Carleton choir performance provides opportunity to learn from differing stories
In lieu of its traditional end-of-term concert this fall, the Carleton College Choir pieced together a performance of “#UnitedWeDream,” a composition that raises up a life story involving immigration and the DREAM Act.
In lieu of its traditional end-of-term concert this fall, the Carleton College Choir recorded and pieced together a performance of “#UnitedWeDream,” a composition by Melissa Dunphy and poetry by Claudia D. Hernández.
The composition raises up a life story involving immigration and the DREAM Act. The work is a collaboration between two artists—composer Melissa Dunphy and writer and photographer Claudia D. Hernández—with personal stories of immigration and refugeeism. Hernández is well known for her work founding the project, Today’s Revolutionary Women of Color.
“I selected #UnitedWeDream hoping it would offer the Carleton Choir and myself an interdisciplinary opportunity to learn from life stories that may differ from our own,” said Matthew Olson, director of choral activities. “We are striving to approach works such as #UnitedWeDream with respect and humility, seeking to listen deeply to the life experiences of underrepresented composers and poets, knowing that through their courageous voices, our own perspectives, empathy, and artistry will be transformed.”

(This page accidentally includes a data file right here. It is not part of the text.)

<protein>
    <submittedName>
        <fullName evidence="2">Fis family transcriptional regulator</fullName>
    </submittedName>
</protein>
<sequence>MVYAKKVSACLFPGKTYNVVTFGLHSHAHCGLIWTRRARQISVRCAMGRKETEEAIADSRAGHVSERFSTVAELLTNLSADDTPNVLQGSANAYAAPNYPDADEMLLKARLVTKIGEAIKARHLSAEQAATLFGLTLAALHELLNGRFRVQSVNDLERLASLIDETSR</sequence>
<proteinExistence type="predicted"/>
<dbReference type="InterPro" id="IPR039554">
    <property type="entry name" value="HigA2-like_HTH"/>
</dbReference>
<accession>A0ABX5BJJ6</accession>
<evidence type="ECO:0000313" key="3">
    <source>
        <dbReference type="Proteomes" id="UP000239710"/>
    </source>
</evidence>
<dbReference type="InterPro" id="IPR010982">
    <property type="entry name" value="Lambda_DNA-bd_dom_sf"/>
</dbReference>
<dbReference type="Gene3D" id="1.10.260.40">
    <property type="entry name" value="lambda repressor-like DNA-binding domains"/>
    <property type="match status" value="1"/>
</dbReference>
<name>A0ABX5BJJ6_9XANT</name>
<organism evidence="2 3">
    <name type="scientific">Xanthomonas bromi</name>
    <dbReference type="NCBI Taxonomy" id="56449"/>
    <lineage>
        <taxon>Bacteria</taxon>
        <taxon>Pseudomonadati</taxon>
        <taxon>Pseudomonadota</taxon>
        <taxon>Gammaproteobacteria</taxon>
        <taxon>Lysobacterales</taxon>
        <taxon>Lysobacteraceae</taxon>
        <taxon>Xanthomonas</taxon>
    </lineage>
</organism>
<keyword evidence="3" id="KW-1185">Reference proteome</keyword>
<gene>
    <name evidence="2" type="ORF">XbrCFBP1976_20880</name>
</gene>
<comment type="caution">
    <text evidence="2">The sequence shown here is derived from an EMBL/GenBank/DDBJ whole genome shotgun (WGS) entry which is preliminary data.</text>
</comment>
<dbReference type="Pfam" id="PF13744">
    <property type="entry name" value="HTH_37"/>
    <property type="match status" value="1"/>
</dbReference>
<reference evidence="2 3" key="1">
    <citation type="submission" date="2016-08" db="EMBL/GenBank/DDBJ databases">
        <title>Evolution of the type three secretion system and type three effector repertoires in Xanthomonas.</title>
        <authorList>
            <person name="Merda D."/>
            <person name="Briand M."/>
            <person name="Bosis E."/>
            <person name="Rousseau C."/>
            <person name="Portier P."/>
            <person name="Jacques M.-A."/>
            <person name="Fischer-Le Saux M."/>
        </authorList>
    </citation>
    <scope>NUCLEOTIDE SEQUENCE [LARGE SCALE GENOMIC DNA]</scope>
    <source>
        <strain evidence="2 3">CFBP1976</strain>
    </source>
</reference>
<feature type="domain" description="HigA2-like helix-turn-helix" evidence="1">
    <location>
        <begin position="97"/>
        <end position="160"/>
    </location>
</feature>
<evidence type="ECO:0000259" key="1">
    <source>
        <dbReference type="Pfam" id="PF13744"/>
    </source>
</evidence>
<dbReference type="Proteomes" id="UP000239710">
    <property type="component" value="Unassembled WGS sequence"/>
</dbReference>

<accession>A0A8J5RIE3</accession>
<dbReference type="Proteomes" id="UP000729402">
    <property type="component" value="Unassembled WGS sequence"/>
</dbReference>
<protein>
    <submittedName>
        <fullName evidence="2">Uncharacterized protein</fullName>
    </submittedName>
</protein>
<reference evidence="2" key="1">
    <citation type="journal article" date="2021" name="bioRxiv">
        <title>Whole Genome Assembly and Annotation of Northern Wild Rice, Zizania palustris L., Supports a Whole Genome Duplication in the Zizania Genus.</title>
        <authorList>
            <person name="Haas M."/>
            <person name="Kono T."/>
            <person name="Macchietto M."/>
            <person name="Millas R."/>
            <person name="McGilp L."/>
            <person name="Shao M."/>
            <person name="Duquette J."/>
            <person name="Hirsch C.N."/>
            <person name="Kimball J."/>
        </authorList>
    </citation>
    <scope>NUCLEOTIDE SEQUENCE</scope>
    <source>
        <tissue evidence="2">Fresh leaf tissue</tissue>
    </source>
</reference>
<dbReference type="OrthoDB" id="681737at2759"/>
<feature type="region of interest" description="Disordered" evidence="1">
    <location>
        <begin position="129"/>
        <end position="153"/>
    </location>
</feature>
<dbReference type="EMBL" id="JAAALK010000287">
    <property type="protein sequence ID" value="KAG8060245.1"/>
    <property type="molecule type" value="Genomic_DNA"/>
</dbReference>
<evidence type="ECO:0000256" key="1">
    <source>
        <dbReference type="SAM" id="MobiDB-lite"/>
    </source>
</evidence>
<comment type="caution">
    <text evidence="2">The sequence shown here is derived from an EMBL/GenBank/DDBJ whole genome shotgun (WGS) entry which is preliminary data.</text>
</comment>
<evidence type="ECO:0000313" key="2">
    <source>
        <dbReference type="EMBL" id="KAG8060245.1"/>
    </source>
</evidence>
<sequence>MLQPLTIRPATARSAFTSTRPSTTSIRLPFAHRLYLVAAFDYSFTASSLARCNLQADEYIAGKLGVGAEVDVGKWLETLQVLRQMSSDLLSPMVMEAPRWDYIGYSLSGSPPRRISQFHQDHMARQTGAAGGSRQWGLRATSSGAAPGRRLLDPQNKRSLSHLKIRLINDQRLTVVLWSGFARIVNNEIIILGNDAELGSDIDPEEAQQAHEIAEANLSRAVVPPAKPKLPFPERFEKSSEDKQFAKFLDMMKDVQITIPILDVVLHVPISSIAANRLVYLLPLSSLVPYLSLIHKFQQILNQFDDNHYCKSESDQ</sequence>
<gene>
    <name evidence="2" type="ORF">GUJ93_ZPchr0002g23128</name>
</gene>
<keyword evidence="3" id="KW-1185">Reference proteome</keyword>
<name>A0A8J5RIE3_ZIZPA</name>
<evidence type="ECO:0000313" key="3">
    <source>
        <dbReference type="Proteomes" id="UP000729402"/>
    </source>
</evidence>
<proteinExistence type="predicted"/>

Members of the Carleton Choir, both those in-person and those studying remotely, had the opportunity to meet and learn from the artists via Zoom, hearing not only about their creative processes, but also about their families’ experiences as refugees and immigrants in Guatemala, Southeast Asia, Australia, and the United States. Online students also read excerpts from Hernández’s inspiring book, “Knitting the Fog,” to deepen their understanding of the poet’s life story and voice. This led to the idea of incorporating the poet’s photography into the video performance.
The video interweaves photographs by Hernández taken while covering her trips to Guatemala from Los Angeles, where she lives now. She selected these photographs to help bring her poem to visual life.
This recording project was a new and exciting challenge for Olson and audio engineer Matthew Zimmerman. While virtual choir performances that edit together the voices of remote solo singers have become commonplace, the hybrid nature of Carleton’s fall term presented its challenges. With 10 of the choir’s students studying remotely, the 40 remaining on-campus students divided up into small chamber groups of 8-10 singers and rehearsed most of the term while physically distanced in a tent outside of the Weitz Center for Creativity.
“The vocal sections of the choir each recorded individually, and every student wore headphones allowing themselves to hear the tracks recorded by the other sections,” Olson said. “We hoped that this would enable students to intuitively unify pitch and diction while creating an experience that sounded and felt more like singing all together once again. We then added the voice tracks of students learning remotely and edited them together, paired with Ms. Hernández’s beautiful photography.”